You probably know that you can't tickle yourself. And although you might be able to tickle a total stranger, your brain also strongly discourages you from doing something so socially awkward. These facts offer insight into tickling's evolutionary purpose, says Robert Provine, a neuroscientist at the University of Maryland, Baltimore County, and the author of the book Laughter: A Scientific Investigation.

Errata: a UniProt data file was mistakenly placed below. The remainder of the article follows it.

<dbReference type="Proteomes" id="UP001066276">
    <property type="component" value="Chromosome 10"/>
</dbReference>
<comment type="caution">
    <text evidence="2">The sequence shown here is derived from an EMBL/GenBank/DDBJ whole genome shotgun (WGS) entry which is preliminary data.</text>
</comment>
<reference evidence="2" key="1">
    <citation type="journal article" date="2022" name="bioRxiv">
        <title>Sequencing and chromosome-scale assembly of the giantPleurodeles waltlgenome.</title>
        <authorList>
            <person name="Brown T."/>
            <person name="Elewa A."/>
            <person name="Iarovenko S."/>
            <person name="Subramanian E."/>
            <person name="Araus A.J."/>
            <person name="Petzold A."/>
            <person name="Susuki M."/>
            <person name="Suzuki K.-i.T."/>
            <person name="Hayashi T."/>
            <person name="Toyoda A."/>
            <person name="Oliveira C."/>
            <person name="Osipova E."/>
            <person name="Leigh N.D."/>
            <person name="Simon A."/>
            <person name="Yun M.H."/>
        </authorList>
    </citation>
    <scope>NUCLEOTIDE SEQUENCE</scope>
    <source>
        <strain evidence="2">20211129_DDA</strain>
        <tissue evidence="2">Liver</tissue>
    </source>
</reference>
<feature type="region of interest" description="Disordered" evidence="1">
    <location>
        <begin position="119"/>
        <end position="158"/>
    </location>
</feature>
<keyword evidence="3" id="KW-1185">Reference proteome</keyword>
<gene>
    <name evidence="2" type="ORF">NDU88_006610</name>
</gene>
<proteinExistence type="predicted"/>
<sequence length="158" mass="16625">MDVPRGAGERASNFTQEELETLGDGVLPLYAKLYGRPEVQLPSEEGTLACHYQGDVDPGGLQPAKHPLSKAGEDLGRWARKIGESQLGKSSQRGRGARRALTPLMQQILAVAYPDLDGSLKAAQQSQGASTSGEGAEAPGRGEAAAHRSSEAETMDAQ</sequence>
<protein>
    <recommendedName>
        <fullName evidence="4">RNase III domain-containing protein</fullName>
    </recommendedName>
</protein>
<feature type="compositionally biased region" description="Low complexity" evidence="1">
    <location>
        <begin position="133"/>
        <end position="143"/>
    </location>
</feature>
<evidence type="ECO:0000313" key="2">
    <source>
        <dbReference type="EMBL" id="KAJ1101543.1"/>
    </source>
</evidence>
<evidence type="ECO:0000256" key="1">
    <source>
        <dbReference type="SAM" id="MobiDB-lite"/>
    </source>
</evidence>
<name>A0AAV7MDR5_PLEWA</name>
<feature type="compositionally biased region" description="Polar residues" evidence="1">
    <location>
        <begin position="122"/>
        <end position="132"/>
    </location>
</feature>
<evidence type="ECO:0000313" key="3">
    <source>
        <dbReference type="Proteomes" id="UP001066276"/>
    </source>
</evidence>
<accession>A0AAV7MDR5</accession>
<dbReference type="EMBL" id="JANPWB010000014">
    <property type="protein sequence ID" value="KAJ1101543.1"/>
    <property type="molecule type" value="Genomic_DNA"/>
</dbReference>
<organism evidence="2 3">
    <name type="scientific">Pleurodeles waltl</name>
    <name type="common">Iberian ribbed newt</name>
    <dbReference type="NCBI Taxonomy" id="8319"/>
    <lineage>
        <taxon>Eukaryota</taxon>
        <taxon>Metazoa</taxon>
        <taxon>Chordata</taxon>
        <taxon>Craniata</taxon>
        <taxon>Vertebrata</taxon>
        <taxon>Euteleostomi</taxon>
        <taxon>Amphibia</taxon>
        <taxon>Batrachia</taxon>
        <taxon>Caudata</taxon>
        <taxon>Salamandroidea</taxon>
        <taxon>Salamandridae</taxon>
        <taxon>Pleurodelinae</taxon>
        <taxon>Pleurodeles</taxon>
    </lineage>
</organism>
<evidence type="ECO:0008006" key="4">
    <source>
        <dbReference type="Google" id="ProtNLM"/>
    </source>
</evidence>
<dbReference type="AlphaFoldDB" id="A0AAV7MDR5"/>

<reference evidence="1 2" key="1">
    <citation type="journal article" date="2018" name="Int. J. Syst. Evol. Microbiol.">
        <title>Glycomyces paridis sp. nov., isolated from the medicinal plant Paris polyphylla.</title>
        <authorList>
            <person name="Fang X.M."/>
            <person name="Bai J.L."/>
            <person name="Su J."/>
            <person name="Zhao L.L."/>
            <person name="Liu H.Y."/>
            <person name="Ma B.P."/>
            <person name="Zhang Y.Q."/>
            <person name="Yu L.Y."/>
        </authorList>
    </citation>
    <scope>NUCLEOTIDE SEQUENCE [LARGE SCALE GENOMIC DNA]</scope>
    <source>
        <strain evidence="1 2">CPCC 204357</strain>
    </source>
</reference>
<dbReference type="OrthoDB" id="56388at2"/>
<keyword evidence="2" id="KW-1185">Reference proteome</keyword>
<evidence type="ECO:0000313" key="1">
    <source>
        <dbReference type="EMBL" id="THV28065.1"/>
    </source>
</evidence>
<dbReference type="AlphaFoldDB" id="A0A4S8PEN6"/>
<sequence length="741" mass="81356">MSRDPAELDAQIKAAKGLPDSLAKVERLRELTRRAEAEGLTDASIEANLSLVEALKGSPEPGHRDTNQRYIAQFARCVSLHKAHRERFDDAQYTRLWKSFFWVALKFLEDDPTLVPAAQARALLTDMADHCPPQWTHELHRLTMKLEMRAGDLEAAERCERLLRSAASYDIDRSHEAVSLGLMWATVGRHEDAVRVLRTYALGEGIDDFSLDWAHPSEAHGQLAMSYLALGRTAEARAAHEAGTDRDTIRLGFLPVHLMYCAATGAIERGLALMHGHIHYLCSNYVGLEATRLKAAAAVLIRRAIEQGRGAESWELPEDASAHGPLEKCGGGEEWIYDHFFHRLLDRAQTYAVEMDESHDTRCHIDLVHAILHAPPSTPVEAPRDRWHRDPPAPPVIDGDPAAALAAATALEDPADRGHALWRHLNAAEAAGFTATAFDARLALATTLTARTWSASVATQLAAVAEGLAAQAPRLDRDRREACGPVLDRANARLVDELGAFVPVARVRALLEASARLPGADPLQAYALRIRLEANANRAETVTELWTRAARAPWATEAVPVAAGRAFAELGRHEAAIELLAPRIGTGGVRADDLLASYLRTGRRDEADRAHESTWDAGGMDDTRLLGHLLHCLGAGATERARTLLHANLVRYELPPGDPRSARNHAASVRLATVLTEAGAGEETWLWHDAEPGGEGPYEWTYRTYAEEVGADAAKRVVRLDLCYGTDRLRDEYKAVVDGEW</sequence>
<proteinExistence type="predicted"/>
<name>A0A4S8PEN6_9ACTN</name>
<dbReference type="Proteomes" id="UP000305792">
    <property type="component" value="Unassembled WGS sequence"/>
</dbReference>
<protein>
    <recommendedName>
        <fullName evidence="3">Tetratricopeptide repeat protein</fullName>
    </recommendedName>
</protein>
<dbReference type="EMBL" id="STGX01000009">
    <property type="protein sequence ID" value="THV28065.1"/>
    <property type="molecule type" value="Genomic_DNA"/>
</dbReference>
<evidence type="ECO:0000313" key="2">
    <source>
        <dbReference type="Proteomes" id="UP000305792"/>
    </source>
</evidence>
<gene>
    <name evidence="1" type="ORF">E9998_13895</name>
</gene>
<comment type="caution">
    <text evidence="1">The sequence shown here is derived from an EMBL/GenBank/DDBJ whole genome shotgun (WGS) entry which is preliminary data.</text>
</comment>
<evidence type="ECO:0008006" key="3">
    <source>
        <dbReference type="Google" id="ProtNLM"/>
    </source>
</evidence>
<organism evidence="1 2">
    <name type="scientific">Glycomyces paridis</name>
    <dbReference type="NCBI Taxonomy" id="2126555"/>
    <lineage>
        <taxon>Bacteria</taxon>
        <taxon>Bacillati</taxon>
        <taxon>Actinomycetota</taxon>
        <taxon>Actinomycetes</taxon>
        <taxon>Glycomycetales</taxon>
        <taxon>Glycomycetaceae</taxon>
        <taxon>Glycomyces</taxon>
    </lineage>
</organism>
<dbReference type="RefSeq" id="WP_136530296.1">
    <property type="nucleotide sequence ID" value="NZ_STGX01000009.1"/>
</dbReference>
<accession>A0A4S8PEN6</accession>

Tickling, he says, is partly a mechanism for social bonding between close companions and helps forge relationships between family members and friends. In adulthood, tickling trails off around the age of 40. At that point, the fun stops; for reasons unknown, tickling seems to be mainly for the young.